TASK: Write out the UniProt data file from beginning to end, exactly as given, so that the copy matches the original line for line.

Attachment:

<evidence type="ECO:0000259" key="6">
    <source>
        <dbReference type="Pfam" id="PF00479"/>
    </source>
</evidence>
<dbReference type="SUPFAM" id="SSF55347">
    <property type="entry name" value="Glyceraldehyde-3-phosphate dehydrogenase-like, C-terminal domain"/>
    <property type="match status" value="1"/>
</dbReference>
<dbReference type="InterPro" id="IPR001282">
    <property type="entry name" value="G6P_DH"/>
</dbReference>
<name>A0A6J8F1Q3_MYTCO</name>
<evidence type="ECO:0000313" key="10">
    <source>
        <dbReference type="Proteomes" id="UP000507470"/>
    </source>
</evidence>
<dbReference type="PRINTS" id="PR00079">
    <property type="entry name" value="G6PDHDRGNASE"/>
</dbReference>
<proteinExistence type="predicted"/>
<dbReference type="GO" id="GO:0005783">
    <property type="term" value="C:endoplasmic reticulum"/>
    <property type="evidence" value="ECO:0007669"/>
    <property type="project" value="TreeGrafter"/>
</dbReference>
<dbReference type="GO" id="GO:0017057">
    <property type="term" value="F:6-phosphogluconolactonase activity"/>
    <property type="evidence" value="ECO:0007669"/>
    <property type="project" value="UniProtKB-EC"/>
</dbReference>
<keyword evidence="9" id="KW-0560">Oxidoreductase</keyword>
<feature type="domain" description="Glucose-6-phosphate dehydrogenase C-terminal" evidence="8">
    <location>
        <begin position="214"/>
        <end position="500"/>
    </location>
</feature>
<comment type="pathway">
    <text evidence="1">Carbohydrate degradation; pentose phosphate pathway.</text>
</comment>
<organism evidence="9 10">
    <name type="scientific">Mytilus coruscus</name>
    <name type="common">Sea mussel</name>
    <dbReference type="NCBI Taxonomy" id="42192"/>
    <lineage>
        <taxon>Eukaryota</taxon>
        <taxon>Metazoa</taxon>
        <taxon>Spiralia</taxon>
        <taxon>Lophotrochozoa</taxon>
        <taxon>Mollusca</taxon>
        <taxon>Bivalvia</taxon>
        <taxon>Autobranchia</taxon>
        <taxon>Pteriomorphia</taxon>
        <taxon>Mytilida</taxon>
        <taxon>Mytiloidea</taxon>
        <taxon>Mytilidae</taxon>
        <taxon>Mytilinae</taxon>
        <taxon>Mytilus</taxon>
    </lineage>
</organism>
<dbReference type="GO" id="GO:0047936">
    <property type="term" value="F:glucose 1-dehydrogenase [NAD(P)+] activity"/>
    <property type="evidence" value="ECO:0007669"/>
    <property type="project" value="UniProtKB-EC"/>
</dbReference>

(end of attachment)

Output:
<evidence type="ECO:0000259" key="6">
    <source>
        <dbReference type="Pfam" id="PF00479"/>
    </source>
</evidence>
<dbReference type="SUPFAM" id="SSF55347">
    <property type="entry name" value="Glyceraldehyde-3-phosphate dehydrogenase-like, C-terminal domain"/>
    <property type="match status" value="1"/>
</dbReference>
<dbReference type="InterPro" id="IPR001282">
    <property type="entry name" value="G6P_DH"/>
</dbReference>
<name>A0A6J8F1Q3_MYTCO</name>
<evidence type="ECO:0000313" key="10">
    <source>
        <dbReference type="Proteomes" id="UP000507470"/>
    </source>
</evidence>
<dbReference type="PRINTS" id="PR00079">
    <property type="entry name" value="G6PDHDRGNASE"/>
</dbReference>
<proteinExistence type="predicted"/>
<dbReference type="GO" id="GO:0005783">
    <property type="term" value="C:endoplasmic reticulum"/>
    <property type="evidence" value="ECO:0007669"/>
    <property type="project" value="TreeGrafter"/>
</dbReference>
<dbReference type="GO" id="GO:0017057">
    <property type="term" value="F:6-phosphogluconolactonase activity"/>
    <property type="evidence" value="ECO:0007669"/>
    <property type="project" value="UniProtKB-EC"/>
</dbReference>
<keyword evidence="9" id="KW-0560">Oxidoreductase</keyword>
<feature type="domain" description="Glucose-6-phosphate dehydrogenase C-terminal" evidence="8">
    <location>
        <begin position="214"/>
        <end position="500"/>
    </location>
</feature>
<comment type="pathway">
    <text evidence="1">Carbohydrate degradation; pentose phosphate pathway.</text>
</comment>
<organism evidence="9 10">
    <name type="scientific">Mytilus coruscus</name>
    <name type="common">Sea mussel</name>
    <dbReference type="NCBI Taxonomy" id="42192"/>
    <lineage>
        <taxon>Eukaryota</taxon>
        <taxon>Metazoa</taxon>
        <taxon>Spiralia</taxon>
        <taxon>Lophotrochozoa</taxon>
        <taxon>Mollusca</taxon>
        <taxon>Bivalvia</taxon>
        <taxon>Autobranchia</taxon>
        <taxon>Pteriomorphia</taxon>
        <taxon>Mytilida</taxon>
        <taxon>Mytiloidea</taxon>
        <taxon>Mytilidae</taxon>
        <taxon>Mytilinae</taxon>
        <taxon>Mytilus</taxon>
    </lineage>
</organism>
<dbReference type="GO" id="GO:0047936">
    <property type="term" value="F:glucose 1-dehydrogenase [NAD(P)+] activity"/>
    <property type="evidence" value="ECO:0007669"/>
    <property type="project" value="UniProtKB-EC"/>
</dbReference>